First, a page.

Most of us don’t like to kill trees. But for generations man has cleared the land of trees in order to plant crops for food. So it happens.
When the Europeans came to Australia they had neither Herbicides, nor Tractors, nor Chainsaws. The only tools he had were the axe, (please note spelling) or the saw.
But it took an awful amount of energy to cut down a tree that may have been two metres across. Huge straight trees may have justified the effort for the timber produced was of extreme value. But many trees were of less value and the farmer had neither the time nor the inclination. What he needed was for the land to be cleared so that he could plant crops or grow pasture.
And if it was pasture he needed he did not need the tree to be removed. He just needed it to stop growing – to die. A dead tree stops taking nutrients out of the soil and stop drinking the water.
In order to effectively kill the tree the early farmers would ring-bark the tree.
An axeman will cut a strip completely circling the tree and removing the bark and a small amount of the cambium layer. This is the thin wet layer of cells that are formed between the bark and the sapwood. This layer, which is probably only as thin as a few cells is the part that grows.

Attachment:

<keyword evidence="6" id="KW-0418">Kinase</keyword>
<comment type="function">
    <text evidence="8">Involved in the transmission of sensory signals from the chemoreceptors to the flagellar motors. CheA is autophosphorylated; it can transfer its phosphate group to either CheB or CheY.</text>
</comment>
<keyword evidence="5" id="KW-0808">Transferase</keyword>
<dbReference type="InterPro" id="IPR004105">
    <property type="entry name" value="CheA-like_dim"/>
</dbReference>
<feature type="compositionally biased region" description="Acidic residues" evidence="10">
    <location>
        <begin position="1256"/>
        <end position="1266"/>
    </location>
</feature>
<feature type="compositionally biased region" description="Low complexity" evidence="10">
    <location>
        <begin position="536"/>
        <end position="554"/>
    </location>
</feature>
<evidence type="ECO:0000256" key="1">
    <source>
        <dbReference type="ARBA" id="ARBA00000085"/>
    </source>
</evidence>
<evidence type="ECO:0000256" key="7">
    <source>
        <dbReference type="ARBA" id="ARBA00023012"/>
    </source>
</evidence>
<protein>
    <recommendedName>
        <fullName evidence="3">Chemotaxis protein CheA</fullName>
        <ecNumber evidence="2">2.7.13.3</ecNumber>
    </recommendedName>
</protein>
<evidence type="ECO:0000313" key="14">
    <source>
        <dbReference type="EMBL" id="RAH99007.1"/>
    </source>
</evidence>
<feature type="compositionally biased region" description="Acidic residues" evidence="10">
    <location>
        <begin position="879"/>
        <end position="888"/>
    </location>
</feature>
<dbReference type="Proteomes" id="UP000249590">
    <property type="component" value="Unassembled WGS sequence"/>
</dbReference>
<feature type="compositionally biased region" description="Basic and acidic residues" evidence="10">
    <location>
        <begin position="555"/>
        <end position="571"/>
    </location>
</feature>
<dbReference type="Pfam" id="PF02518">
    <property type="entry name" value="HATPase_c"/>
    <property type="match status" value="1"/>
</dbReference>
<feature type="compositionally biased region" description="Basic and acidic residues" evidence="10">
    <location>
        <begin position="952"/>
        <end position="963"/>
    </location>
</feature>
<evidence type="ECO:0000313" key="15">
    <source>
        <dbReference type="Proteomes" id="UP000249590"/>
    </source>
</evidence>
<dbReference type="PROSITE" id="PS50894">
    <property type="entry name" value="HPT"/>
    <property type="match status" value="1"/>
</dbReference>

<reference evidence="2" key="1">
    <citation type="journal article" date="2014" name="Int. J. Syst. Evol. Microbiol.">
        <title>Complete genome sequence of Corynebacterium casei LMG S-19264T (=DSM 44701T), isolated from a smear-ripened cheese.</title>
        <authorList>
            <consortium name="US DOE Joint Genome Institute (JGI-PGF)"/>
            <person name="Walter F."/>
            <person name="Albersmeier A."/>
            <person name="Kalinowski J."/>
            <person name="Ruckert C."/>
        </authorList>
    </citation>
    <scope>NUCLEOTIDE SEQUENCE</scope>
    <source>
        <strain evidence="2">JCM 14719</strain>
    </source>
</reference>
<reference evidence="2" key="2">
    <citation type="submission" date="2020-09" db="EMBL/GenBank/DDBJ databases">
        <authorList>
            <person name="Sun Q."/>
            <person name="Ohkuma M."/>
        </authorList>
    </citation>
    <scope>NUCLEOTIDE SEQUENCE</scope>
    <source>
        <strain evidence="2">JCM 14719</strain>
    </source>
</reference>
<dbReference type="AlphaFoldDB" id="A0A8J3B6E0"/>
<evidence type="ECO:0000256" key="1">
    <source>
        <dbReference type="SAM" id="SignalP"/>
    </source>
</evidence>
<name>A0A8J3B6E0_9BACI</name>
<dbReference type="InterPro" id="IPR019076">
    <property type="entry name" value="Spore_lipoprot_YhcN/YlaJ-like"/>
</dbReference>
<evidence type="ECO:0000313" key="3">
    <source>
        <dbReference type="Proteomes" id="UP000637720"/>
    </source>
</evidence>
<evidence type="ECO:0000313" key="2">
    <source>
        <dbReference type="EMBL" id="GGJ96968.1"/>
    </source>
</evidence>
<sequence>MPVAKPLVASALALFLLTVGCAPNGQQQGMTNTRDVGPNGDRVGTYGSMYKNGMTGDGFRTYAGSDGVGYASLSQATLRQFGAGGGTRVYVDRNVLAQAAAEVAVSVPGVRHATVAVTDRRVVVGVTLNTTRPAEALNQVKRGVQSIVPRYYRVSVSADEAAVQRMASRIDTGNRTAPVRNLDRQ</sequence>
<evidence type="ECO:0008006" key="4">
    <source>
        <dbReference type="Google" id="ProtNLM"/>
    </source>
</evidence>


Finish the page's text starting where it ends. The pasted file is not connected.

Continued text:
Below is a tree that would have been ring-barked a century ago.
Notice that the dead tree is not taking up much of the space required for grass.
A closer look at the scar.
And behind it is what the land would have looked like except that the trees are much younger and not as dense as it would have been.
I don’t know if ‘arboricide’ is a real word or not. But my Latin tells me if it is not real, at least it is correct. ‘Arbor’ is Latin for tree, ‘occidere’ is the verb to kill. So arboricide is to kill a tree. Now the Greek for tree is ‘dentro’ and if we put dentro together with occidere we should get dentrocide. But we don’t, because you should not join a greek word with a latin word.
Anyway, The Latin word that sounds a lot like dentro is dente so dentrocide is more likely to be the killing of a tooth and although dentists should get twenty years with hard labour it isn’t a real word.